Imagine, you are walking around the town center. All of a sudden, you hear someone yelling. Then you realize it’s the town crier! He’s announcing a wedding!
“Hear Ye, Hear Ye, Hear Ye! Joyous news for all the town! Be it known to all hearers that Abigayle Mey Wickersham and Johnathan Elsworth Merriweather are to be married at three-o’clock on Saturday the eighteenth of May. Hear Ye, Hear Ye, Hear Ye!“
Congratulations! You are now invited to Abby and John’s wedding. The year is 1418. The printing press hasn’t been invented yet, and the majority of your town is illiterate.
This is the way (pre-Guttenberg press) that you were invited to a wedding. Anyone that heard the town crier announce this marriage would be invited to the celebration. (Unless of course, you were already shunned by the family. Like the Montague’s were to the Capulet’s )
Preceding Gutenberg’s invention of the moveable-type printing press in 1447, the tumultuous tradition of oral wedding invitations was the norm for most commoners, continuing until the 1600’s and beyond. However, for those who were found to be among the nobility and aristocracy had begun commissioning monks during the Middle Ages to apply their expertise in calligraphy to elaborate hand-written invitations.
Beginning in the early 1600s the other popular and more common way to get the word out about your wedding would be to put it in the newspaper. (People putting their engagement announcements or announcing that they have already been married in newspapers comes from this). From the mid-1600s and on, engraved wedding invitations became more and more popular, and are the most traditional form of wedding invitations. You’ll actually notice that the pieces of tissue paper that are in most engraved, or thermography wedding invitations stem from when the process was first rolled out. The tissue paper prevented the ink from smudging. It wasn’t always dry.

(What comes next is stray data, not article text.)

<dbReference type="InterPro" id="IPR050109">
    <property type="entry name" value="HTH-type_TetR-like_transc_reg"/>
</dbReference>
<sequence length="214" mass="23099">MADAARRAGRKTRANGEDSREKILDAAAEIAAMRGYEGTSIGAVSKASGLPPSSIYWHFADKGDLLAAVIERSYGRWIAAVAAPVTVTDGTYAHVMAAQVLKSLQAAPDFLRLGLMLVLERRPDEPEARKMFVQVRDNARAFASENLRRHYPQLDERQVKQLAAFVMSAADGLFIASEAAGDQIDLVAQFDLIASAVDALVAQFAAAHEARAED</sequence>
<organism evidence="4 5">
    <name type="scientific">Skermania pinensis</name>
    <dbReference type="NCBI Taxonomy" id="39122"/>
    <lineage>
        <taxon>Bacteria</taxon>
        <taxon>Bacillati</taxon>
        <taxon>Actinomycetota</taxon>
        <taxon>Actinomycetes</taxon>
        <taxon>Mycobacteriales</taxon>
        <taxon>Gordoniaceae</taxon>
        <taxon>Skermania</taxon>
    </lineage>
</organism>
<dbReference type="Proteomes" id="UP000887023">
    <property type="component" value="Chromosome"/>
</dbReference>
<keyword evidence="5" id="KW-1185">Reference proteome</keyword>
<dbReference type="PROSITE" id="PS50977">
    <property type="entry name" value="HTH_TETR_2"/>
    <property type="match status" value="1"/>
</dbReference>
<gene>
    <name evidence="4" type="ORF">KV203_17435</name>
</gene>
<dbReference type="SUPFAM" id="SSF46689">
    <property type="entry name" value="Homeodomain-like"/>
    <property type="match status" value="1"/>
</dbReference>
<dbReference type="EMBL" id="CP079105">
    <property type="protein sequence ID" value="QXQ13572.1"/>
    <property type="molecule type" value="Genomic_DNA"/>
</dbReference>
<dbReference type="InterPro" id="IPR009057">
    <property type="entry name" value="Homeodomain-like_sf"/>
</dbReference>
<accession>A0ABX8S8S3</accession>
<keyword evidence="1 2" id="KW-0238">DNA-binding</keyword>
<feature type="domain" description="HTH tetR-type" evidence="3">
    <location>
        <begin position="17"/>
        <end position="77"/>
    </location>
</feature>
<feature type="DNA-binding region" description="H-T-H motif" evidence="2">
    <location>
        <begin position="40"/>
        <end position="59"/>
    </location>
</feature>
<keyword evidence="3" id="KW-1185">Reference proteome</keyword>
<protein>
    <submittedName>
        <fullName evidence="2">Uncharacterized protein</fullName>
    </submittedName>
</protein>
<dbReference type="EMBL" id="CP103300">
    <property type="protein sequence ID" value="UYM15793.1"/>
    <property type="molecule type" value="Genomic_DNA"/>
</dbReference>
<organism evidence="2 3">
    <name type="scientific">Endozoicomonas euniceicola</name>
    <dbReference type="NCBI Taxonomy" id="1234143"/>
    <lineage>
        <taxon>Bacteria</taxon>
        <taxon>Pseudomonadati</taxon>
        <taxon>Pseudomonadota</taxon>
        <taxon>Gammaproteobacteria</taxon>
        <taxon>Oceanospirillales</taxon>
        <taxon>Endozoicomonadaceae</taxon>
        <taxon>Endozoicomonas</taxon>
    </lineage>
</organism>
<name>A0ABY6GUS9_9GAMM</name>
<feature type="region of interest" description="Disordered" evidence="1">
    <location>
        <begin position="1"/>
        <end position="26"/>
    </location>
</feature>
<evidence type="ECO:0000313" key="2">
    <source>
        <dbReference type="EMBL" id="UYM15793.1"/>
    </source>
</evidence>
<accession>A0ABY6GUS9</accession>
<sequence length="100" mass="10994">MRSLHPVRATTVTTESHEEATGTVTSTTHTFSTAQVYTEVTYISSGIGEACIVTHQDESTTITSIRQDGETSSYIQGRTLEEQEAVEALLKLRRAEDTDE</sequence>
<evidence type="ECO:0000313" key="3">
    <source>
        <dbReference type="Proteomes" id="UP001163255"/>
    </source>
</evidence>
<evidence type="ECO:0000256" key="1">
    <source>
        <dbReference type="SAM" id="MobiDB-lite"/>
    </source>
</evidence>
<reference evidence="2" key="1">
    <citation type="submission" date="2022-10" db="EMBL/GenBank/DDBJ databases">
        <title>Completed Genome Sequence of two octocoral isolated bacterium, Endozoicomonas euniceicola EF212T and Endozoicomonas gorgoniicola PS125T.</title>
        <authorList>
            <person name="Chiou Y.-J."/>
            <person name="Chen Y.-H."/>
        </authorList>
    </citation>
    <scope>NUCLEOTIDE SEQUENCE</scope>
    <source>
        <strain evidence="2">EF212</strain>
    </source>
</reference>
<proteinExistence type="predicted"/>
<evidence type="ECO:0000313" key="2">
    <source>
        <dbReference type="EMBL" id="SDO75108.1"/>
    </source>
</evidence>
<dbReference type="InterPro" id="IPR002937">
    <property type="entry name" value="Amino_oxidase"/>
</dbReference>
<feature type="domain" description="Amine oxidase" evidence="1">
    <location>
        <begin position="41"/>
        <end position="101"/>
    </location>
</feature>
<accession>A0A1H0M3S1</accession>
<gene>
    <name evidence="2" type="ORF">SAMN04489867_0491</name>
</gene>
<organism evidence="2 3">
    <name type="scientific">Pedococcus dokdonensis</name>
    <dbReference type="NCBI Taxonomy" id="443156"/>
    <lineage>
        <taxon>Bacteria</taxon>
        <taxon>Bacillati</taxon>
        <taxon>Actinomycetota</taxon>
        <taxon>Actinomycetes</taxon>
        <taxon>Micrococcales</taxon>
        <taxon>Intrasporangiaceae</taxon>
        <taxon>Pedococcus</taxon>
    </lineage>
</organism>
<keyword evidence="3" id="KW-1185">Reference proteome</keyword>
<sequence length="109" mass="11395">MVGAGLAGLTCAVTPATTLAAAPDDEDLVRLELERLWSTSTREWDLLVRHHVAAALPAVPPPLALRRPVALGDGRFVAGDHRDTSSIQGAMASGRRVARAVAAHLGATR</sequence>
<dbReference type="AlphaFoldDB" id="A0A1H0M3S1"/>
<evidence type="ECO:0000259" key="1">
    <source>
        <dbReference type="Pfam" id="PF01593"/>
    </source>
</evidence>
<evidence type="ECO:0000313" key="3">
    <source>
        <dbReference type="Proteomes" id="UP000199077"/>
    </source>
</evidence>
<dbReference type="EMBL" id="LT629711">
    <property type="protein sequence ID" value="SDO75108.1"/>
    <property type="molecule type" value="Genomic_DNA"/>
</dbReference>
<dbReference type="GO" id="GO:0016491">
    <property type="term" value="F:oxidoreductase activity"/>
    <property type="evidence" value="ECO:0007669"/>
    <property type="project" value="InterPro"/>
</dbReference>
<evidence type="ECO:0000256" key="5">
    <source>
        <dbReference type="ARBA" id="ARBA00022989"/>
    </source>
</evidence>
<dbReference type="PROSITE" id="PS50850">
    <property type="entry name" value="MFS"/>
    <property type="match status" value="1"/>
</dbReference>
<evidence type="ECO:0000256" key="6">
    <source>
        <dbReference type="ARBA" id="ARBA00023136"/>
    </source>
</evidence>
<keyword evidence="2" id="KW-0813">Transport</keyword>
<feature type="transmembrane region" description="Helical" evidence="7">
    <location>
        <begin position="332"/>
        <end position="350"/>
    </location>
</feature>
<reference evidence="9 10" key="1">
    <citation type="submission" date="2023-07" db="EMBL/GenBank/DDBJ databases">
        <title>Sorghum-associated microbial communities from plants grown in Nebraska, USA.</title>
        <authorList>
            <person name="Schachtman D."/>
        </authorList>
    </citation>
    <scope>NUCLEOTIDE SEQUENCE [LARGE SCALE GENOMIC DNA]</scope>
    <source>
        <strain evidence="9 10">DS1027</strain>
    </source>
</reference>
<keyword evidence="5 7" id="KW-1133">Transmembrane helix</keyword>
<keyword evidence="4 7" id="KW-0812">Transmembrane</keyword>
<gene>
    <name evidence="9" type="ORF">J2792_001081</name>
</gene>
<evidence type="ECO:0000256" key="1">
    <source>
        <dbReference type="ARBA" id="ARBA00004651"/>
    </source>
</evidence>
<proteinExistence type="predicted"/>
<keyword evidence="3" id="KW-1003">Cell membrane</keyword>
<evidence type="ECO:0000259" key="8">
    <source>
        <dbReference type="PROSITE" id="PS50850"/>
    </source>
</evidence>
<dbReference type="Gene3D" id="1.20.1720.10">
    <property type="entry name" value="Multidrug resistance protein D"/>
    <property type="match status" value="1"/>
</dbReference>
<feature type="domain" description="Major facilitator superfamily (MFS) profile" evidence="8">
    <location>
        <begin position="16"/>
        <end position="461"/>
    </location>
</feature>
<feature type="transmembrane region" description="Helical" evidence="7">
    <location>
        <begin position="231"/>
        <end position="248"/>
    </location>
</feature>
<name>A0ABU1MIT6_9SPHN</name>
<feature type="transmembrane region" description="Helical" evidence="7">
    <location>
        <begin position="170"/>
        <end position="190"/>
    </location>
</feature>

In the Victorian-age, Americans fully embraced engraved wedding invitations, but had concerns about the unreliable mail system. Nearly all invitations were hand-delivered until the dawn of the 1900’s. To prevent spoiling the envelope en route, the double-envelope came into favor. A courier on horseback would hand the invitation to the butler, who would discard the outer envelope and present the pristine inner envelope to the recipient on a silver tray. Even though the U.S. postal system is somewhat more reliable today, the double envelope is still often chosen to ensure cleanliness and a lovely, formal presentation of the invitation upon arrival.
By the 1950’s, commercially-printed wedding stationery and technology such as thermography, with its raised lettering, brought appealing, affordable wedding invitations to everyone. Now letterpress is becoming more popular and that is also another option for invitations as well. Many digital printing options are out there now too. Which are the most affordable for the couple on a budget!
I hope this brought you some useful knowledge!